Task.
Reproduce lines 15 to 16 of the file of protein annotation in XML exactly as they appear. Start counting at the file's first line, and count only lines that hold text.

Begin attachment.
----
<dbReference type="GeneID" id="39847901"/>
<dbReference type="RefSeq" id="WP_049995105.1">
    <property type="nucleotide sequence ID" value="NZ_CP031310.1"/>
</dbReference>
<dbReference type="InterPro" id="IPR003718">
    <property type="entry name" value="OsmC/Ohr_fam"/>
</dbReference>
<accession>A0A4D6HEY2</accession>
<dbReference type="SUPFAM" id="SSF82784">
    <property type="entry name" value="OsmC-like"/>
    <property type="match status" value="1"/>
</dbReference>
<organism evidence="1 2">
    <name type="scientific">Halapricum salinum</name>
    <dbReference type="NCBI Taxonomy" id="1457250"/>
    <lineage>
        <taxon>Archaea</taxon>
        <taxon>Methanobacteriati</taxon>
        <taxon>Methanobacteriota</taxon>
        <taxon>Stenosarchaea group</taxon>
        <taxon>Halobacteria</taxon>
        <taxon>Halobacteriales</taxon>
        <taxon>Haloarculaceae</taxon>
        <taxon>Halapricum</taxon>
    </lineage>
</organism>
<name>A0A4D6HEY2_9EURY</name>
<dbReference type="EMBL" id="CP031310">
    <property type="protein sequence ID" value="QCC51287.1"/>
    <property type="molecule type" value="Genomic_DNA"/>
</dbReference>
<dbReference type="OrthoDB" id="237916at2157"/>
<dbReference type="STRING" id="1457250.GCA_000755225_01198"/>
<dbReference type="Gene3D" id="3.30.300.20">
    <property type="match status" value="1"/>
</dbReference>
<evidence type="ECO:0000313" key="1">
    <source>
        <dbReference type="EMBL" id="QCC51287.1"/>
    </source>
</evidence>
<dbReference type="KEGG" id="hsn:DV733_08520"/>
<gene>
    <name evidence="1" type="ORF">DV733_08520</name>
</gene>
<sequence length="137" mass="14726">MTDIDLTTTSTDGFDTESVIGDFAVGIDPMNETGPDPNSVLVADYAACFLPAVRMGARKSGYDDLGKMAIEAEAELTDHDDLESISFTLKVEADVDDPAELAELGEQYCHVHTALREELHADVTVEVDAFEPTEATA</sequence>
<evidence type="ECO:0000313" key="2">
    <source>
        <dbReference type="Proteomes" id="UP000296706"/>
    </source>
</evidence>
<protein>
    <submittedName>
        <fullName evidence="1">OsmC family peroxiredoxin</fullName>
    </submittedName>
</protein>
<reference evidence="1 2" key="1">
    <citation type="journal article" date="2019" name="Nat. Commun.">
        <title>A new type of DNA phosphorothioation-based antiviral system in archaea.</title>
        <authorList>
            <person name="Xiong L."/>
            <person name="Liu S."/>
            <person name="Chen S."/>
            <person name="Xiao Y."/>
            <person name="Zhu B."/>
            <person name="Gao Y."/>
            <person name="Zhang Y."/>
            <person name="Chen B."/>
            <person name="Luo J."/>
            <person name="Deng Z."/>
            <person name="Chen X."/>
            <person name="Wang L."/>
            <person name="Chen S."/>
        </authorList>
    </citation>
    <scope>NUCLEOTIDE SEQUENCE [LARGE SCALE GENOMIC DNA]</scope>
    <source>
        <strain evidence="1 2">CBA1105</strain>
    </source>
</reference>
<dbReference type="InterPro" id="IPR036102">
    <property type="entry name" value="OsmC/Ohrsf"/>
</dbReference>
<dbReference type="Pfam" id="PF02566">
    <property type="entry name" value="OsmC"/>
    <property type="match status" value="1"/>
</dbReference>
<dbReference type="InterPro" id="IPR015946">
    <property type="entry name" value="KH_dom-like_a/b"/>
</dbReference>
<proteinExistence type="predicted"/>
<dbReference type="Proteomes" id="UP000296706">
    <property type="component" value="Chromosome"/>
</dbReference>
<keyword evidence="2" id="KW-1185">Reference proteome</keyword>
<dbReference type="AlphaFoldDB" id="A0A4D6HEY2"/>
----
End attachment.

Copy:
    <dbReference type="NCBI Taxonomy" id="1457250"/>
    <lineage>